Liming in Tobago…


I guess a short visit to Tobago did not give enough time to enjoy the full sense of liming – that very special occupation of working hard at doing nothing while sharing food, drink and laughter with friends – but it did provide an insight into just what a pleasurable activity that can be!  The island is actually much bigger than it might appear on a map (300 sq kms) , and it was crazy to try to circumnavigate it by car in just one day!  Definitely not liming – although evenings spent with Carib beer and local rum to wash down the fresh fish went some way to make up for the energy spent swimming and walking during the day!

For those who like hidden away, almost empty beaches, the east of Tobago is far preferable to the larger beach resorts on the flat western tip of the island, and the forested slopes of Main Ridge, which was designated as a protected Crown reserve in 1776, provide a rich habitat for the diversity of colourful birds.  Argyle waterfall is also definitely worth a visit – but the unofficial guides at the entrance by the main road are to be avoided.  Visitors should make sure that they go to the main car park and official pathway!  A bit of effort also takes one to some of the beautifully maintained historical sites such as Fort King George and Fort James, and it is definitely worth wandering around the capital Scarborough, with its colourful buildings and murals.

Thanks to all of my friends who persuaded me to visit – at last!  I hope that the following pictures do some justice to the island and its people.

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Tobago: life on a wall


Visiting Scarborough today – that’s Scarborough in Tobago, not Scarborough, Yorkshire – I came across this amazing mural painted on a wall just beneath the Botanical Garden.  It captures so much of the culture of the island, represented in dancing, colour and energy, that I could not but help take some photographs – and share them here in the hope that others will enjoy them as much as I did!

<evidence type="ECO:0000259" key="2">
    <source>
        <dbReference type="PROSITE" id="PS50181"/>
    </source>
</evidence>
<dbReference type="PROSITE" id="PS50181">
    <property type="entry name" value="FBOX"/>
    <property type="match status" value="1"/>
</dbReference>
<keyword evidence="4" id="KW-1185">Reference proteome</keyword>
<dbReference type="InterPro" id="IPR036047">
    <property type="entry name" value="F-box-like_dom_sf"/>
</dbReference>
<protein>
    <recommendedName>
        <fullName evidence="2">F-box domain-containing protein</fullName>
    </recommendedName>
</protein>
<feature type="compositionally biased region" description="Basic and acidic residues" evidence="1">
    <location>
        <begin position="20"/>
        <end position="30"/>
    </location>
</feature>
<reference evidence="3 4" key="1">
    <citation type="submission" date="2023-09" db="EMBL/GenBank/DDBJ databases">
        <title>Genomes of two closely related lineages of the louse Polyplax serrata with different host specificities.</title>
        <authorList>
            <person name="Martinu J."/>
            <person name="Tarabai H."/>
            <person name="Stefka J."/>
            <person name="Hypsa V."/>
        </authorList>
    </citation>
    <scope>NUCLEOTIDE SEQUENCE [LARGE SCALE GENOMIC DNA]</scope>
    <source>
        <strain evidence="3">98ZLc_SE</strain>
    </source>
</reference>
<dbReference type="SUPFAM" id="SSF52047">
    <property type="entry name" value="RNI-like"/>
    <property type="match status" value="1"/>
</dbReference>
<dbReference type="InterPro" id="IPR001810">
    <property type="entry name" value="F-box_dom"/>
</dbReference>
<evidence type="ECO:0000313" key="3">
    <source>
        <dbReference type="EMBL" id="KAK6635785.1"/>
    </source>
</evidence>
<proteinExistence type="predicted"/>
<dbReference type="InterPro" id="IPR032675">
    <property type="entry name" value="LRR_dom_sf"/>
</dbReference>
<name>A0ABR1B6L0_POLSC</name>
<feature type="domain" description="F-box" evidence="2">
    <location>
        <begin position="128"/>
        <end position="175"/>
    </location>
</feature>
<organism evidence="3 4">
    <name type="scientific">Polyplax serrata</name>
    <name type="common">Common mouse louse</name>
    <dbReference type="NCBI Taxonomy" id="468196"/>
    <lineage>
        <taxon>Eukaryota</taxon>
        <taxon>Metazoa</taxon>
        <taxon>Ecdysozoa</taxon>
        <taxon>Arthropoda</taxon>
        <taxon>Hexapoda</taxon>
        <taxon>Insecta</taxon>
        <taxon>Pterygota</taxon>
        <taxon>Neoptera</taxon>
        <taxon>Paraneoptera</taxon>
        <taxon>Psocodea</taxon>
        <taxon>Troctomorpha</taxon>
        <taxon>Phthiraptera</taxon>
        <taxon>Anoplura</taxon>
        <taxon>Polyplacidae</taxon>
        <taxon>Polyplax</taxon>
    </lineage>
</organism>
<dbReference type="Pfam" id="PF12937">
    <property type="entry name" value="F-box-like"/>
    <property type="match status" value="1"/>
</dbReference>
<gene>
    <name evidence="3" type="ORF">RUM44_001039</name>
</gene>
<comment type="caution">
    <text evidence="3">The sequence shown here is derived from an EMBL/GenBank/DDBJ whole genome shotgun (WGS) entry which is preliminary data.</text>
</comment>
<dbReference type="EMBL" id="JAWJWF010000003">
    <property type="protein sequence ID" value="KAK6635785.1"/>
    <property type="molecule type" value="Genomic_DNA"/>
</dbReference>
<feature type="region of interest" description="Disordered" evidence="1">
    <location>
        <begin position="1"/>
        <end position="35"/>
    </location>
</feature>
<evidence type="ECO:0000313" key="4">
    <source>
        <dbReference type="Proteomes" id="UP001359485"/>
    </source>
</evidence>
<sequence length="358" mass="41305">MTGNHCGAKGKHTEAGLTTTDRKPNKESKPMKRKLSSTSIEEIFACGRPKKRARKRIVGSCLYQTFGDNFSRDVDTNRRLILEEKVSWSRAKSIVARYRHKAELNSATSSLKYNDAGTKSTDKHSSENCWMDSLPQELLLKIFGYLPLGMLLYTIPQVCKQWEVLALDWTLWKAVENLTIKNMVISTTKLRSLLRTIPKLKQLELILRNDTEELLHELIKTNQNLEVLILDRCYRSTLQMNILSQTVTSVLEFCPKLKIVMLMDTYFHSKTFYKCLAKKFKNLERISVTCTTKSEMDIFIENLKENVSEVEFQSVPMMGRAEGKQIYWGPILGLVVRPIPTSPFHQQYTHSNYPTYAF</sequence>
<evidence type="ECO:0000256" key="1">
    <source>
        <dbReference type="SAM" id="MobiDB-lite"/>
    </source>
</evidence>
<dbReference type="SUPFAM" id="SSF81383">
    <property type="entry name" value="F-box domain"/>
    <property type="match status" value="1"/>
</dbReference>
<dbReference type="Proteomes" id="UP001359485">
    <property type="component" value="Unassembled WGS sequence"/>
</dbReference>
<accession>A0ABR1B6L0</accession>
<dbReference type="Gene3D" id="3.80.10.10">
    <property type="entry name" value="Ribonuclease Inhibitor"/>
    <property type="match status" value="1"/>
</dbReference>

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On deciding to leave after only one term of office as Secretary General of the Commonwealth Telecommunications Organisation


The advertisement for my replacement as Secretary General of the Commonwealth Telecommunications Organisation (CTO) has precipitated numerous questions as to why I am leaving.  So, I thought it might be helpful – not least to applicants – if I briefly tried to explain my decision here.  In so doing, I should stress right at the beginning that many members of the CTO’s Council and our Executive Committee were rather surprised by my decision, and did their best to try to persuade me to stay on.  I am immensely grateful to them for their support.  It is a huge privilege to be Secretary General of the CTO, and I have learnt a phenomenal amount doing the job.  I have also met some absolutely outstanding people – and to be sure, some less outstanding ones! The chance to lead an international organisation, committed to using ICTs to support people across the 53 countries of the Commonwealth is absolutely amazing, and I have thoroughly enjoyed the challenges that this has involved.

However, there are two fundamental reasons why I have decided  to serve only one four-year term. These are what I have shared with members of our Council:

  • First, it is very important for there to be clarity and certainty over any transition in leadership of an organisation.  Changes of Chief Executives – or Secretary Generals – must be handled with very great care so that there is a smooth hand-over, and that confidence and trust in the organisation remains high.  I am going to be 60 this year (the truth is now out!), and I would like to have the opportunity to be considered for other jobs before I retire!  Sadly, some international organisations still have relatively low upper-age limits, with the UN, for example, having a mandatory age limit of 62!  Hence, I took the view that I should not stand for a second term as Secretary General of the CTO.  I simply felt that it would have been destabilising and damaging to the CTO if I had indeed been appointed for a second term, and then people had heard that I might be applying for various other jobs a year later, whether or not I actually got them.
  • Second, I think that eight years is too long for a single person to head an international organisation such as the CTO.  With such a long term of office, there becomes a real danger that the incumbent can begin to treat the organisation as his or her personal fiefdom, and I do not think that this is a particularly healthy situation.  Having just completed a three-year plus three-year stint as Chair of the Commonwealth Scholarship Commission, I am all the more convinced that six years (in a three plus three format) should be the maximum term of office for heads of organisations.  Fresh ideas, and new ways of doing things are definitely needed after this length of time!  I also think that any organisation should be bigger than its leader.  After a long period at the helm, there is a very real tendency for a leader and ‘their’ organisation to be seen as being very closely associated if not one-and-the-same, and I simply do not think that this is particularly healthy for the organisation.

I know that not everyone agrees with these views, but two of the things that I have sought to bring to the CTO have been trust and transparency, and it seems to me that both of these are absolutely central to the decision I have made.